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Opposition-backed candidate for governor in Shizuoka; Latest defeat for LDP means another blow for Kishida

The Yomiuri Shimbun
Former Hamamatsu Mayor Yasutomo Suzuki speaks to supporters in Shizuoka after his victory in Shizuoka’s gubernatorial election on Sunday seemed certain.

A former Hamamatsu mayor backed by opposition parties won Sunday’s Shizuoka gubernatorial election, dealing a fresh blow to Prime Minister Fumio Kishida’s government.

Yasutomo Suzuki, 66, is an independent candidate backed by the Constitutional Democratic Party of Japan and the People’s Democratic Party. Suzuki defeated five contenders, including former Shizuoka vice governor Shinichi Omura, 60, an independent who was backed by the ruling Liberal Democratic Party.

This setback for the LDP came after it effectively lost three midterm elections for the House of Representatives in April.

LDP members are increasingly convinced that an early dissolution of the lower house would be difficult. After this series of election defeats, it seems inevitable that pressure within the party will increase on Kishida, who is also president of the LDP, not to dissolve the lower house before the party’s presidential elections in the fall.

The prospects for the government’s governance are becoming increasingly bleak.

Wound deepens

“The mentality is likely to spread that it will be difficult to contest elections under the prime minister,” a minister said on Sunday. The minister hinted that steps to find a new LDP president would accelerate ahead of the elections.

A senior LDP official also expressed concern, saying: “A premature dissolution of the Diet is impossible. The LDP could lose power.”

The Shizuoka gubernatorial election was considered by the ruling and opposition parties as a crucial race that would impact the management of the government, as it was held after the LDP suffered a serious setback in the April 28 midterm elections.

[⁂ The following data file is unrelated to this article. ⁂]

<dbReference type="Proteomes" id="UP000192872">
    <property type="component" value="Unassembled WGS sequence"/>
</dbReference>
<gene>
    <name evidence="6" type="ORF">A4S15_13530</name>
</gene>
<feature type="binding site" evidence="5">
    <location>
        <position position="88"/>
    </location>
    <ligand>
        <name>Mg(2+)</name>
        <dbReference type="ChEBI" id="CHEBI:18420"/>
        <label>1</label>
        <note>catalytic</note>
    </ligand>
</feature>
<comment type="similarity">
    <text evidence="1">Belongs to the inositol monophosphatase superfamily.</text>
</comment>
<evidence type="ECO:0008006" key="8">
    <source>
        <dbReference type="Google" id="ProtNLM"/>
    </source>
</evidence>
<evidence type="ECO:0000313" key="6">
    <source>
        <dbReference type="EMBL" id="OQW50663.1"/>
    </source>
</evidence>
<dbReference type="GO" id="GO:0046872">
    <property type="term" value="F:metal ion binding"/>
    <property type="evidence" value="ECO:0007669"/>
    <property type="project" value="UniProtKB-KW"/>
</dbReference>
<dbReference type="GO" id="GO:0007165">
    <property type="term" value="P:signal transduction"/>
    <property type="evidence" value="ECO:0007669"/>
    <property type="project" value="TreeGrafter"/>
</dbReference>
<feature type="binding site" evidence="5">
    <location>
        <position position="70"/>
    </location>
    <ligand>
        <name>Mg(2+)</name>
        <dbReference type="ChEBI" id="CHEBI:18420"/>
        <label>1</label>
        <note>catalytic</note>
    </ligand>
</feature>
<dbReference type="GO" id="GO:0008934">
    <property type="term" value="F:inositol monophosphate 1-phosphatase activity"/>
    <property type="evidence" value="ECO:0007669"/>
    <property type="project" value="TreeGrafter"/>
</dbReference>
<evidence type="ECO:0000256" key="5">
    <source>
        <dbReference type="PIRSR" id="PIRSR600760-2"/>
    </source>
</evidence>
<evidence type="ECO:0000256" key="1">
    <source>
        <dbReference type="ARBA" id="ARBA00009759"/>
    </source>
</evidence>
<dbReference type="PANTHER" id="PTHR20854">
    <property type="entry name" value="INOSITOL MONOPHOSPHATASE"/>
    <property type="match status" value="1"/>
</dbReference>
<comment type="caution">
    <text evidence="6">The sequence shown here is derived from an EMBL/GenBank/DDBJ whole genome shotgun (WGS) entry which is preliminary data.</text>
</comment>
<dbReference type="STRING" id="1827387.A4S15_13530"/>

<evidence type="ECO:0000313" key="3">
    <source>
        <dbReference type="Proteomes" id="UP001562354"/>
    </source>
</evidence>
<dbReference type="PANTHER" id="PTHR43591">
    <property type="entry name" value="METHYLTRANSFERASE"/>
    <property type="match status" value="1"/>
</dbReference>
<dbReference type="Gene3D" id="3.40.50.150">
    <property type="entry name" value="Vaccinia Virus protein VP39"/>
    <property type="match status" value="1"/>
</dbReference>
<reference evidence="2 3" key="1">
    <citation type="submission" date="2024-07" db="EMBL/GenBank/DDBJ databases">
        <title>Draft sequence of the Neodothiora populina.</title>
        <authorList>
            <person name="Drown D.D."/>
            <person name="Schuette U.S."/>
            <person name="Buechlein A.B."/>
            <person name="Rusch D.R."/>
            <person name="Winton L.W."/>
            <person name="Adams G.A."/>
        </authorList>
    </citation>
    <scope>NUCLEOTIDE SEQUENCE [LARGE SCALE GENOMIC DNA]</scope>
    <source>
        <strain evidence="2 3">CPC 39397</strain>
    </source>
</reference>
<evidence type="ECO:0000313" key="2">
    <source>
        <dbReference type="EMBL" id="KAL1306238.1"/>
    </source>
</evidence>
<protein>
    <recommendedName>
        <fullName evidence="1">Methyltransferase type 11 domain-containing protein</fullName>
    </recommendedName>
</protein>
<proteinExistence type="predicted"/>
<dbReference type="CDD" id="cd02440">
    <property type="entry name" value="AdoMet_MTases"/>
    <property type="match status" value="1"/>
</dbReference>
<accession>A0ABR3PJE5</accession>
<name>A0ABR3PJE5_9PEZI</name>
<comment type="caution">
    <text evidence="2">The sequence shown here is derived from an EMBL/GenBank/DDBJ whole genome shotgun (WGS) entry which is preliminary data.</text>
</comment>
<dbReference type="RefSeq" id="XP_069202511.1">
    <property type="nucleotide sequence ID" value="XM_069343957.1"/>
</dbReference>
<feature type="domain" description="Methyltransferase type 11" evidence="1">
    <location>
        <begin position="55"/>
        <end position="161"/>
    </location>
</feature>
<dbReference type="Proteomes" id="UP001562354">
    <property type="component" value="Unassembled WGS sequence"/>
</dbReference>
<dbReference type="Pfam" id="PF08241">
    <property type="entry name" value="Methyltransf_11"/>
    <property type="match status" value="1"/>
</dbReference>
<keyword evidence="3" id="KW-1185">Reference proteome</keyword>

Some members of the government and the LDP had argued that it would not be necessary for the ruling party to compete against headwinds, so the LDP initially considered abandoning its support for Omura, who the party’s local prefecture proposed supporting .

However, the LDP decided to support him on May 8, the day before the official campaign for the gubernatorial elections started.

“Even if we limit our support for him to the prefectural chapter level, it would be considered a defeat for the LDP,” a party official said at the time. “If he gets the support of the party headquarters and wins the elections, the atmosphere around the Kishida government will completely change.”

Pushed by this argument from many LDP directors, Kishida decided to take a chance. However, this caused the ‘wound’ that the party had already suffered to become even deeper.

Deja vu of the Suga era

This series of defeats for the LDP in midterm elections for parliamentary seats and local elections is reminiscent of political developments in 2021 when former Prime Minister Yoshihide Suga was in power.

Under Suga, the LDP was defeated in by-elections for both the parliamentary chambers and in a re-held election for the House of Councilors in Hiroshima Prefecture in April 2021, as well as in the Yokohama mayoral election in August of the year.

Combined with the party’s defeat in the then Tokyo Metropolitan Assembly elections, efforts to seek a “new face” for the LDP gained momentum. As a result, Suga was forced to abandon her participation in the LDP presidential elections in September.

Yokohama is Suga’s home base, and at the time of the LDP presidential race, terms for members of the House of Commons were due to expire the following month. The current terms for the House of Representatives expire in October next year, so there is some room for maneuver.

“Kishida will not suffer as much damage as Suga,” said a former cabinet member close to Kishida.

Remedial measures

Nevertheless, Kishida has been severely criticized for violations of the Political Funds Control Law involving LDP factions. With limited time and opportunities to recover before the party leadership race, Kishida’s path to re-election is difficult.

One LDP heavyweight said: “He may not even be able to run for party chairmanship.”

Many observers believe that if Kishida decides to dissolve the lower house to break the deadlock, major steps will be taken to remove him from power and the situation will be out of control.

Kishida apparently hopes that the lump sum tax cuts due to be implemented in June will support his government. However, a government plan to require the amount of tax cuts to be shown on pay slips has not been well received. The LDP’s position on revisions to the Political Funds Control Act also failed to gain public support.

“If we take unnecessary steps in haste, we will end up digging our own grave,” said a source close to the prime minister. “We have no choice but to steadily pursue our policy measures and work to regain support.”



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